Mass Worship is a band I was brand new to before given the chance to review them. For “genre nerds,” I might put this into the groove metal territory with bits of hardcore influence. At first listen this didn’t seem like something that would be up my alley particularly, but gave it several fair listens through, and I didn’t hate this album at all. In fact, upon second listen I greatly enjoyed it. The super dirgey guitars aren’t exactly something I would seek out myself, but then after understanding the context of the groovey, chuggy riffs coupled with the droney dissonant melodic sections, I was massively intrigued.
This is something, I would guess, that would be excellent to see live, the breaks with vocal lead in queues are stellar and even got me nodding my head in rhythm on several occasions. The groove metal-type rhythms make up their own sideways type of melody, which is something I didn’t pick up on until a few listens in and was a delectable layer to discover. Despite the hardcore-ish dissonant chords layered over top of chugging riffs, there are occasionally depressing, yet soaring melodies that act as climaxes of sorts and are definitely my favorite parts on the album. Of note are the songs “Unholy Mass” (which has some parts that remind me of early Chimaira which is a big plus for me,) “Empyrean Halls,” and the closer “Deliverance.” These songs along with “Orcus Mouth” may be my personal favourites on the album. The descending tremolo riff, in what I assume is the chorus of “Empyrean Halls,” may be my absolute favourite part. Honestly, if there was one section to highlight on this album I would choose this chorus: a groovy, slamming rhythm with a sombre, moody melody.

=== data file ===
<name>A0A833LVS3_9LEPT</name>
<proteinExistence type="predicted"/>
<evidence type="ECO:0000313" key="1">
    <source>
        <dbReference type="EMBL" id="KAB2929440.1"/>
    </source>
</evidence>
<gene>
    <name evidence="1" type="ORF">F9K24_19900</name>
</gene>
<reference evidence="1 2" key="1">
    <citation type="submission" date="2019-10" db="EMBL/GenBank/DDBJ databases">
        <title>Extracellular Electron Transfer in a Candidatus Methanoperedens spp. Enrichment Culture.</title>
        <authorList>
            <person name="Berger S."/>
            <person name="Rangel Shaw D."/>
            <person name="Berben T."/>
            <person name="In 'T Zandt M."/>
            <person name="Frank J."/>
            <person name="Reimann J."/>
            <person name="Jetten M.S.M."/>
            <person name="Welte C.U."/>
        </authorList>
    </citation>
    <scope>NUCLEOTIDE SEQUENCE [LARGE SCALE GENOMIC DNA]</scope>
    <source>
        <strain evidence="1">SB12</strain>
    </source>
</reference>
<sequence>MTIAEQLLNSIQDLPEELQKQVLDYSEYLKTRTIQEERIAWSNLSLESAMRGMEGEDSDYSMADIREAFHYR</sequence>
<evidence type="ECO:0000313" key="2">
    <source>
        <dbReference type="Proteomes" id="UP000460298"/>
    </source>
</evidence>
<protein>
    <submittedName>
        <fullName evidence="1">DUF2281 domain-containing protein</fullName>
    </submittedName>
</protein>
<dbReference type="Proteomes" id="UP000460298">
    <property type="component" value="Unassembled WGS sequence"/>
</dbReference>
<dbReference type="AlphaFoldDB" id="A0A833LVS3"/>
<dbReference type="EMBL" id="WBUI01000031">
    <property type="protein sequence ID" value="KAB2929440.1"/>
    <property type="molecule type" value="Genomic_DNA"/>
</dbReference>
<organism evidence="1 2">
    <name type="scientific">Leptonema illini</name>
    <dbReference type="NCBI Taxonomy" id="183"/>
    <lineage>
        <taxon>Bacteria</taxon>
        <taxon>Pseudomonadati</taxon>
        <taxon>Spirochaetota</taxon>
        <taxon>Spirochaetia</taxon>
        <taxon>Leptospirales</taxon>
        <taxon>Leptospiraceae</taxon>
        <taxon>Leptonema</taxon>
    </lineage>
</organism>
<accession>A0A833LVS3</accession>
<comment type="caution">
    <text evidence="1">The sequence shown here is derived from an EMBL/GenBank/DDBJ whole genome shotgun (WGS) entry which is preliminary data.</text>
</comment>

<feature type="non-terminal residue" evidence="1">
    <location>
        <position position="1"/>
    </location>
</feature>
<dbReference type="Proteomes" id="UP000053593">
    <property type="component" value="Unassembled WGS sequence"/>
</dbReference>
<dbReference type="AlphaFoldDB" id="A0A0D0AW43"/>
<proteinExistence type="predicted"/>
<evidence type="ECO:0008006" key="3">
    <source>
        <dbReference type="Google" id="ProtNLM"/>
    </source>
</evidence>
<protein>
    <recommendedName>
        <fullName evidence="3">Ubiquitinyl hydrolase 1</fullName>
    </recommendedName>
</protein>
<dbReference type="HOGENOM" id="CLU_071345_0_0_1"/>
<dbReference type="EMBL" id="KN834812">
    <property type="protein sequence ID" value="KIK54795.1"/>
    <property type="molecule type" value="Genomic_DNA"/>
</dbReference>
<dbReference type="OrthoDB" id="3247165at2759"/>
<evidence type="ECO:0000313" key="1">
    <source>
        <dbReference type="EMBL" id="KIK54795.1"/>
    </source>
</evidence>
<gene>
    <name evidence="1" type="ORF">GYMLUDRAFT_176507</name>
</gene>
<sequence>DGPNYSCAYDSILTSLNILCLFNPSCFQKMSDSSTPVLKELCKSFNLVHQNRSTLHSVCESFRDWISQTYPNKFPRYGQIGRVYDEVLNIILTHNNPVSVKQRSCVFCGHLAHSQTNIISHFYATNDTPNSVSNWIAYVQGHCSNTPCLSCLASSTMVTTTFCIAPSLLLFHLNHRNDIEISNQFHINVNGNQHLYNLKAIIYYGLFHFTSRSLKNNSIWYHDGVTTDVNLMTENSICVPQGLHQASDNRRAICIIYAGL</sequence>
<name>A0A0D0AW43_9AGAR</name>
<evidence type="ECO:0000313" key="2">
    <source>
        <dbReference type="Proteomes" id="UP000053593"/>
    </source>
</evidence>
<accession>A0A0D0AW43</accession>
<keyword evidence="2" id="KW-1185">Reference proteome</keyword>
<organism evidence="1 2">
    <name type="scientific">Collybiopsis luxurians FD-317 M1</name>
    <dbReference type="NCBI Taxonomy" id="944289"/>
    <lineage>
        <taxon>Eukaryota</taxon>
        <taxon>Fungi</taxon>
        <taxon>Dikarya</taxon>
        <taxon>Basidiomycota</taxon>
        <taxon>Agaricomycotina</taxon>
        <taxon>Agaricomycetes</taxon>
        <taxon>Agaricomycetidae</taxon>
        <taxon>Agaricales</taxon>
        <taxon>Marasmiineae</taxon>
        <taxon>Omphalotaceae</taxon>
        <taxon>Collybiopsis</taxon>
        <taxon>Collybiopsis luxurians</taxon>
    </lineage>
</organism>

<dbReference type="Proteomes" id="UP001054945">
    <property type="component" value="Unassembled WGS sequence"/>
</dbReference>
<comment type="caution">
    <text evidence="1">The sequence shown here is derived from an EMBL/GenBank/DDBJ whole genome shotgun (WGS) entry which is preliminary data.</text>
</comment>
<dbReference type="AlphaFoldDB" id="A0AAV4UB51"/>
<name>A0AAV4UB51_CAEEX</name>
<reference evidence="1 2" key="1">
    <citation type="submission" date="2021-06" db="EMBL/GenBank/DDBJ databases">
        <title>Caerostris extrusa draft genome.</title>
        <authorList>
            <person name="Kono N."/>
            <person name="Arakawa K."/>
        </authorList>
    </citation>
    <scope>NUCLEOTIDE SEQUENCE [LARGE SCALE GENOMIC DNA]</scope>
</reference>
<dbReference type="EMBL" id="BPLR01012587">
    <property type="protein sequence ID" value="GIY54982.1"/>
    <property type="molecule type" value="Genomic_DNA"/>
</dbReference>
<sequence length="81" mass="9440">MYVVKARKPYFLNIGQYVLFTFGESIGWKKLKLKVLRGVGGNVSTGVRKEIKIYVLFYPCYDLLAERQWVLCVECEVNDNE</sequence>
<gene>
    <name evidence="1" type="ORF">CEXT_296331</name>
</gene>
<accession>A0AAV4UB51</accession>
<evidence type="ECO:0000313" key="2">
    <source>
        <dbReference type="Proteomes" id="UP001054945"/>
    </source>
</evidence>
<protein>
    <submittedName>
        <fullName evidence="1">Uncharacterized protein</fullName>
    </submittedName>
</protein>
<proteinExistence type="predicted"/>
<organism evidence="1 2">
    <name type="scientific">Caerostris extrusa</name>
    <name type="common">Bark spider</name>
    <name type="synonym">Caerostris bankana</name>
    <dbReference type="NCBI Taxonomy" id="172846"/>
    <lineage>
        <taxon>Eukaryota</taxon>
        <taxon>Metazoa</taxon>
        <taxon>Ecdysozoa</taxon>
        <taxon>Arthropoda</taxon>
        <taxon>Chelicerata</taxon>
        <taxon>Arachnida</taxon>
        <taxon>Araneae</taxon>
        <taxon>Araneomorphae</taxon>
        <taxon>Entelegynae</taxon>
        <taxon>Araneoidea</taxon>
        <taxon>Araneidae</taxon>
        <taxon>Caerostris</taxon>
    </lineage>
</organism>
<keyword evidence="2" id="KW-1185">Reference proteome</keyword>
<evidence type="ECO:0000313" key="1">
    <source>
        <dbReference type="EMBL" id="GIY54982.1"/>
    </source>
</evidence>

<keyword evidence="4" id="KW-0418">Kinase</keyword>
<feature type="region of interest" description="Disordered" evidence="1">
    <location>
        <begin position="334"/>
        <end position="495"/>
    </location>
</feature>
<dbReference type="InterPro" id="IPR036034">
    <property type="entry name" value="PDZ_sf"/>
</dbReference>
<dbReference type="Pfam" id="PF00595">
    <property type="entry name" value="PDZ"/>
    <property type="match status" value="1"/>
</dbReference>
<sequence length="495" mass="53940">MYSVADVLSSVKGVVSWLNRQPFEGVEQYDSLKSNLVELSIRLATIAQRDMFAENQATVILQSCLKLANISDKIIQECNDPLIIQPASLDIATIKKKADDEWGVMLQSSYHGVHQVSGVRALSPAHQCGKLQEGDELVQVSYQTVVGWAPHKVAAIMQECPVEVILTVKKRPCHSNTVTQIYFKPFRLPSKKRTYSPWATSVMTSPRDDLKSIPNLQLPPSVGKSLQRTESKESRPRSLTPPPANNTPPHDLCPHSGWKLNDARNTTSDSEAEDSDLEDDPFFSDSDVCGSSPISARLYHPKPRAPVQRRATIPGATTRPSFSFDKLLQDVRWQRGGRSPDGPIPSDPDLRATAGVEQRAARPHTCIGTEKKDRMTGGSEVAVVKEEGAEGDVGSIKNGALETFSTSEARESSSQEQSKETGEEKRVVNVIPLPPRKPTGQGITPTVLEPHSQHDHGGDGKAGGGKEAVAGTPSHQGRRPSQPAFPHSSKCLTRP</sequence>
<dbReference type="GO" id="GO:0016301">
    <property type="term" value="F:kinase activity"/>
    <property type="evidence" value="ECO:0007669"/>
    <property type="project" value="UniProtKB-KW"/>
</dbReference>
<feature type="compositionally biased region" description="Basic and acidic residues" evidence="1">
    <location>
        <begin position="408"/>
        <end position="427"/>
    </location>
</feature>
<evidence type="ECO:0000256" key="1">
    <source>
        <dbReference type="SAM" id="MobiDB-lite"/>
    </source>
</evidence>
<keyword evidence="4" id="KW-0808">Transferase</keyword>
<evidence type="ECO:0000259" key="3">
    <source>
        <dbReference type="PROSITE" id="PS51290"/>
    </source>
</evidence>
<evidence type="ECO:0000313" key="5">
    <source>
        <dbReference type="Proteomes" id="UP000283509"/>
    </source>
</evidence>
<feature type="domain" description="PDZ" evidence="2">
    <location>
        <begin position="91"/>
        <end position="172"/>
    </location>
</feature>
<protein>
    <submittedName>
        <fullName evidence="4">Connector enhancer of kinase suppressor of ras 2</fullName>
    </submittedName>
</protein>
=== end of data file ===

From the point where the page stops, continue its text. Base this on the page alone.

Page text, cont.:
If there were anything I could say that doesn’t mesh with my personal tastes, I hate to say it but the guitar tone and the overly sludge-style riffs. Don’t get me wrong, I understand what the riffs and rhythms are trying to achieve, I’m just personally not a fan of all chug, all the time. Or at least an overwhelming majority of the time. The guitar tone has an element of this weird, almost “fake” sounding heaviness. I can tell that a particular section is heavy, but it’s almost like a “reflection” of heavy if I can call it that – the tone comes up a little short. The overall production is excellent, however, but given the context of the riffs, the tone doesn’t allow the parts that seem like they’re supposed to smack you in the face to fully do so.
If slower, heavy, slamming riffs with pedaltone-like, drony melodies sound like your thing, then look no further than “Portal Tombs.” Personally, this might scratch an occasional itch but overall isn’t 100% my thing. Seeing this band perform live, though, would definitely be something I would love to make happen.
Release Day: 4 February 2022
Label: Century Media Records